Apartment Hunting Bill Robertson

Apartment Hunting Bill Robertson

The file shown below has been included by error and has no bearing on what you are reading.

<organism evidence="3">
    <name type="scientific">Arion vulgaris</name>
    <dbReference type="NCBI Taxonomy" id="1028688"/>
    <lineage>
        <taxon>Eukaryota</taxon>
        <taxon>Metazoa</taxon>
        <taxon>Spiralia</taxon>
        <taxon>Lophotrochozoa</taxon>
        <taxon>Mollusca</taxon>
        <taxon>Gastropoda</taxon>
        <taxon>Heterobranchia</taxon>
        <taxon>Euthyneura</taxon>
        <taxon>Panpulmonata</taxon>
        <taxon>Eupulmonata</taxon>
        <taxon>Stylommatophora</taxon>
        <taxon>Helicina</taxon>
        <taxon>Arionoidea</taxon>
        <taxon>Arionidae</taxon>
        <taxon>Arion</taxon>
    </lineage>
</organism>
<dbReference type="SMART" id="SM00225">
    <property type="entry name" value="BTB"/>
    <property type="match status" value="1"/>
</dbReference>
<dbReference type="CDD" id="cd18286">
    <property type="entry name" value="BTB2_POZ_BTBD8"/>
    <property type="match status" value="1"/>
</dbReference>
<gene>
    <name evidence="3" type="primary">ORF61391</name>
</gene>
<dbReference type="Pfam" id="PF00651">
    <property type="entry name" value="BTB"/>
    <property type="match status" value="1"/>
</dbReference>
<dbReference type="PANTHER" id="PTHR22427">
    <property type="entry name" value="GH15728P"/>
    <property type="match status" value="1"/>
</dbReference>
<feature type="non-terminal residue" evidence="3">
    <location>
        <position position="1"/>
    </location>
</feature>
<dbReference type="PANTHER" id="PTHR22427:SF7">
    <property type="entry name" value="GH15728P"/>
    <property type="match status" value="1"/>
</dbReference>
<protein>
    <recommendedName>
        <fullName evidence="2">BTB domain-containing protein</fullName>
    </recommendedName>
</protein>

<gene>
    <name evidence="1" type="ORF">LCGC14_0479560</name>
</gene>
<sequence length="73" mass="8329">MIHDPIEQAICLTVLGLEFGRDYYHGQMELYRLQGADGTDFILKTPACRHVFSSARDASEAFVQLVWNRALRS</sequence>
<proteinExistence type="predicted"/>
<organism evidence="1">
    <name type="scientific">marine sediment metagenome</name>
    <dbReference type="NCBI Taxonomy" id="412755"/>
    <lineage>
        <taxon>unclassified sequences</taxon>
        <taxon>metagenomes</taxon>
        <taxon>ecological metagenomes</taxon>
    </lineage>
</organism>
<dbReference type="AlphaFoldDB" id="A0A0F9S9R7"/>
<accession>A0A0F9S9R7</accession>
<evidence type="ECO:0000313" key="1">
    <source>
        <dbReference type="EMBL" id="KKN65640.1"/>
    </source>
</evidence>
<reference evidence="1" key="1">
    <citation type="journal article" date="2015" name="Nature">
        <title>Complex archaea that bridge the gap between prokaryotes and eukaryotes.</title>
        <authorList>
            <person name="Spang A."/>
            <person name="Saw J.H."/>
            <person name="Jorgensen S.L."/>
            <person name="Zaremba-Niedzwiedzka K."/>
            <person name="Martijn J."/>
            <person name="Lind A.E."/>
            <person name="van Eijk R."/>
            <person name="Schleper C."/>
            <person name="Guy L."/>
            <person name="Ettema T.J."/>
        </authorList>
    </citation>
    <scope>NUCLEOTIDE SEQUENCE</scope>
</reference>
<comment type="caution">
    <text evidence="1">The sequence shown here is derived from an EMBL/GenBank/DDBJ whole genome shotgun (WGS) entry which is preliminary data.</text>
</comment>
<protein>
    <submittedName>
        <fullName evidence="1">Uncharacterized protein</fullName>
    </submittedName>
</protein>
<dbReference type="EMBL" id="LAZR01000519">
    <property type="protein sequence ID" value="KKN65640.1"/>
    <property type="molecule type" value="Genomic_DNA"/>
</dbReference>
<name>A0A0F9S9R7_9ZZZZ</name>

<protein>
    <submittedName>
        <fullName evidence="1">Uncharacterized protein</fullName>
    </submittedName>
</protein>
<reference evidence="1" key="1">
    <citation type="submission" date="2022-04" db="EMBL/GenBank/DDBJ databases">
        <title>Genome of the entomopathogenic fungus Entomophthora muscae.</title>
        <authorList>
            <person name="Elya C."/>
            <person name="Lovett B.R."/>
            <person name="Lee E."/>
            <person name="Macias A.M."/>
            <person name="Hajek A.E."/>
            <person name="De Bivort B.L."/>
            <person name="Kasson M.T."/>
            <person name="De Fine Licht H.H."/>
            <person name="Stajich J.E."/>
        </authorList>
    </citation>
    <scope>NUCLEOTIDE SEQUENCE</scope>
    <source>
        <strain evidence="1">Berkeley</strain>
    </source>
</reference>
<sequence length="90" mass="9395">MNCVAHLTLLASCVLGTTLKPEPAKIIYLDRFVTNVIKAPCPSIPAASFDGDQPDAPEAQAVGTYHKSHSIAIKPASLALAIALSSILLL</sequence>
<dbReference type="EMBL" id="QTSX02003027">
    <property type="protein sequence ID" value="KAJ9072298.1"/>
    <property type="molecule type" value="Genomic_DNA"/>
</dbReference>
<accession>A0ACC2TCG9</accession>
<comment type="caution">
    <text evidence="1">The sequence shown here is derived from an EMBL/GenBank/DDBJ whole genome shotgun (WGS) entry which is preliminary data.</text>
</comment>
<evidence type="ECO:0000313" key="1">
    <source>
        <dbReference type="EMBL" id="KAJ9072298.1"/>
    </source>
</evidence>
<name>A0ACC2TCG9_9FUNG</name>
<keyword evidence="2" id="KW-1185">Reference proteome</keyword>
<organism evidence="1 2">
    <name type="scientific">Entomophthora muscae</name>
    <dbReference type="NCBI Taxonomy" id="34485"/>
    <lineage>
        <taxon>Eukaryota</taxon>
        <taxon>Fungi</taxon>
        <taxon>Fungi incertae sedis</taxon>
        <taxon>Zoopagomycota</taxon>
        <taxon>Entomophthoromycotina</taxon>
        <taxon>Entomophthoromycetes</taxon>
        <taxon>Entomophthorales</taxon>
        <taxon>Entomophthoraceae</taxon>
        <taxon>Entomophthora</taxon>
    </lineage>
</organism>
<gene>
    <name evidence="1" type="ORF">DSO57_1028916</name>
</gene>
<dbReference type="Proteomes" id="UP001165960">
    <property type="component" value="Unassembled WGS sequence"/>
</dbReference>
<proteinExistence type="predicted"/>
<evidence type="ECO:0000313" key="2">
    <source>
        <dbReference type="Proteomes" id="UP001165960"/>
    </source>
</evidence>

This is bound to be one of those movies better remembered for its soundtrack, seeing as how director Bill Robertson somehow convinced Canadian legend Mary Margaret O'Hara to compose a full album's worth of material, her first since 1988 and only her second overall. Robertson and O'Hara go back to 1991, when he cast her as a dance instructor who liberates a repressed family in his first movie, a wonderfully surreal slice of suburbia called The Events Leading Up to My Death. O'Hara has a role in this film too, but only a minor one, as a street performer whose songs provide running commentary for the main characters. The film itself is a trifle, losing all the wonderful wonkiness of Robertson's debut and attempting to be a modern screwball comedy. It once again proves the point that Canadians are funnier when they're off the wall, and any time we try to imitate British farce or American sitcoms we fall flat. The toothy grin of leading man Andrew Tarbet is too glib to be convincing, and most of the supporting players are walking stereotypes. The exception is Valerie Jeanneret as the Montreal expatriate whose phone flirtations with Tarbet threaten to break up his marriage. Cool and collected, she is the film's emotional centre, and she seems as bewildered by the characters' unbelievable motivations, including her own, as the rest of us. I don't know what it is about Kensington Market, but between this and Bruce MacDonald's Picture Claire, Toronto's most vibrant neighbourhood is more interesting than the movies set there. O'Haraphiles will only be marginally interested in the "scoring the scene" montage or the two music videos, both of which prove that watching her lip-sync her unpredictable vocal improvisations just looks dumb. Plus: music-only audio track. (Odeon/Reaction)